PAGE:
S. Korea’s central bank likely to raise key rate this week to tame inflation

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SEOUL-- South Korea's central bank is widely expected to raise its key interest rate at a rate-setting meeting later this week to tame growing inflationary pressure, reflecting the U.S.' Federal Reserve's faster-than-expected move to tighten its monetary policy, experts said Monday.

Some still raised the possibility the Bank of Korea (BOK) could stay put this week given persistent uncertainty over the coronavirus pandemic and the omicron variant, voicing worries that a further increase in borrowing costs could knock the economy off its still fragile recovery trend.

On Friday, the BOK is set to hold this year's first rate-setting meeting to determine whether to raise its policy rate.

The meeting comes after the central bank raised the rate by a quarter percentage point to 1 percent in November, ending two years of the zero range rate put in place to prop up the pandemic-hit economy. The decision followed a 0.25 percentage point rise in August, the first pandemic-era hike.

Voicing concerns over rising consumer prices and financial imbalance caused by protracted low borrowing costs, BOK Gov. Lee Ju-yeol earlier said the current monetary policy is still "accommodative" and left the door open for the possibility of further rate increases early this year.

"Given that inflationary pressure is mounting, the chances are high that the BOK will raise its policy rate this month," said Cho Young-moo, a researcher at LG Economic Research Institute.

Yoon Yeo-sam, an analyst at Meritz Securities in Seoul, echoed the view, saying rising inflationary pressure amid the prospects for continued economic recovery warrants a rate hike this week.

"It is very likely that inflation will grow at more than 2 percent on an annualized basis this year at a time when it is still valid to forecast that the economy will continue to recover, driven mostly by exports growth," he said.

They were among 17 out of 18 economic think tanks that predicted a rate hike this week in a recent survey conducted by Yonhap Infomax, the financial news arm of Yonhap News Agency.

Behind the prediction lie deepening worries over inflation pushed high by a rebound in consumption long subdued due to the pandemic, coupled with shortages caused by global supply snarls.

The country's consumer prices jumped 3.7 percent in December from a year earlier, marking three straight months of inflation rising more than 3 percent. For 2021, consumer inflation rose 2.5 percent from a year earlier, the fastest growth in 10 years.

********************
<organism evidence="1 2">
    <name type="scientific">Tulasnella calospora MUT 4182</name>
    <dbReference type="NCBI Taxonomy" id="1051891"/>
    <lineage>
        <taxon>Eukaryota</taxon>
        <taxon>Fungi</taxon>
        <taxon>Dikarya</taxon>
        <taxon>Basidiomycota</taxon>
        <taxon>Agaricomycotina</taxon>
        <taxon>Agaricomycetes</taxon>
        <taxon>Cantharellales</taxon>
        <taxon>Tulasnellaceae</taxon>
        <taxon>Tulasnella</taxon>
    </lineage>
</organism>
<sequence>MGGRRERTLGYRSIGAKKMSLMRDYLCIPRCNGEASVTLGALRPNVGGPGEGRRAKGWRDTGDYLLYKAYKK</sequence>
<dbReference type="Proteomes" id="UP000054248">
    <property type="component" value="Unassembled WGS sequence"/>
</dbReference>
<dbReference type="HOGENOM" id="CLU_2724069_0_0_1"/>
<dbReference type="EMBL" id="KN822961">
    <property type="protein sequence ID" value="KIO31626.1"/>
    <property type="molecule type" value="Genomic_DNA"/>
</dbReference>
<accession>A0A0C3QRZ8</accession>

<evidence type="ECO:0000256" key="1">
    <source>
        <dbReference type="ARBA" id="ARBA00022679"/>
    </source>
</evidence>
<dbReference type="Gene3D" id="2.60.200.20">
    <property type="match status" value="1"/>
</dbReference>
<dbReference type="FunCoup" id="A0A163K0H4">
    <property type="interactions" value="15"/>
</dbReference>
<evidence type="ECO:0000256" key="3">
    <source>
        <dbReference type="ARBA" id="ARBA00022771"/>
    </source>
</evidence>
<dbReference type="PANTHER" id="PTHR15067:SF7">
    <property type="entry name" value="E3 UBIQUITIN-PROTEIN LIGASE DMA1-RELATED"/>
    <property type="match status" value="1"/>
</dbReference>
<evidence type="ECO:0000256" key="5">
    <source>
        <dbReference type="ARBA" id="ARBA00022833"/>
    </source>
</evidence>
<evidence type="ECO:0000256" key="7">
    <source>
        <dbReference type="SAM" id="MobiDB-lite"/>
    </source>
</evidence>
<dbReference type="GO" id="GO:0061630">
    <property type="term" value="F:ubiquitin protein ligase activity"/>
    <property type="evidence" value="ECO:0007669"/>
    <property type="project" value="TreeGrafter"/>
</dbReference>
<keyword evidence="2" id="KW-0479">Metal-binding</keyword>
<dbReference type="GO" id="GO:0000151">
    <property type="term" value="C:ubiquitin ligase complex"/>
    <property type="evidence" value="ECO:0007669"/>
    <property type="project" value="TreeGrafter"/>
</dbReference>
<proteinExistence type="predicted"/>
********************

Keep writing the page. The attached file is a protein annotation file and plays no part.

Another reason for raising the possibility of a rate hike this week is recently unveiled minutes of the U.S. Federal Reserve's December rate-setting meeting that indicated the Fed will likely speed up the tightening of its loose monetary policy "sooner or at a faster pace."

The Fed had been widely expected to wind down its pandemic-era asset buying stimulus program in March and start to raise its near-zero interest rates in June, but the latest minutes raised the possibility that rate increases could come as early as March.

Experts said such faster rate hikes by the U.S. could narrow the spread with South Korea, which could increase foreigners' risk-averse attitude and convince them to withdraw their money out of the market here, saying the need will grow for the BOK to take proactive action to stem such outflow by raising its borrowing costs in lockstep.

"In consideration of the fast transfer of shocks from the spread issue likely to be caused in the process of the U.S.' fast policy normalization, it will be necessary to raise (South Korea's) interest rates as well at a relatively faster pace," KB Kookmin Bank researcher Kim Seon-tae, said.

Some still urged the BOK to stay put this week, saying further rate hikes could put a damper on the economic recovery amid persistent uncertainty over the global pandemic.

They, in particular, cited the Seoul government's reimposition of stricter social distancing rules and curbs on business operation after the country tried in vain to return to normalcy under the living with COVID-19 scheme early in November as most people were vaccinated against the virus.

The emergence of the potentially more transmissible omicron variant of COVID-19 has further increased uncertainty since the first cases were reported in early December.

"Things have not changed at all when it comes to the coronavirus," Kang Sung-jin, an economics professor at Korea University, said. "The BOK will feel burdened in raising the key rate at this time."

"More emphasis should be placed on the pandemic than on inflation," he added. "There had been no omicron issue until November, but with its spread, there seems to be few signs that the coronavirus situation will improve (any time soon)."

Pessimists about a rate hike this week still agreed the BOK is very likely to increase the borrowing costs in February, given that the month would be the last chance for Gov. Lee to realize the oft-vowed objective of bringing the country's loose monetary policy back to pre-pandemic levels before leaving office in late March.

The BOK will also find it hard to push ahead of a rate hike in March, when the presidential election will be held, as a new government could bring about a sea change in economic and monetary policy.

The central bank is scheduled to hold its next rate-setting meeting on Feb. 24.

Source: Yonhap News Agency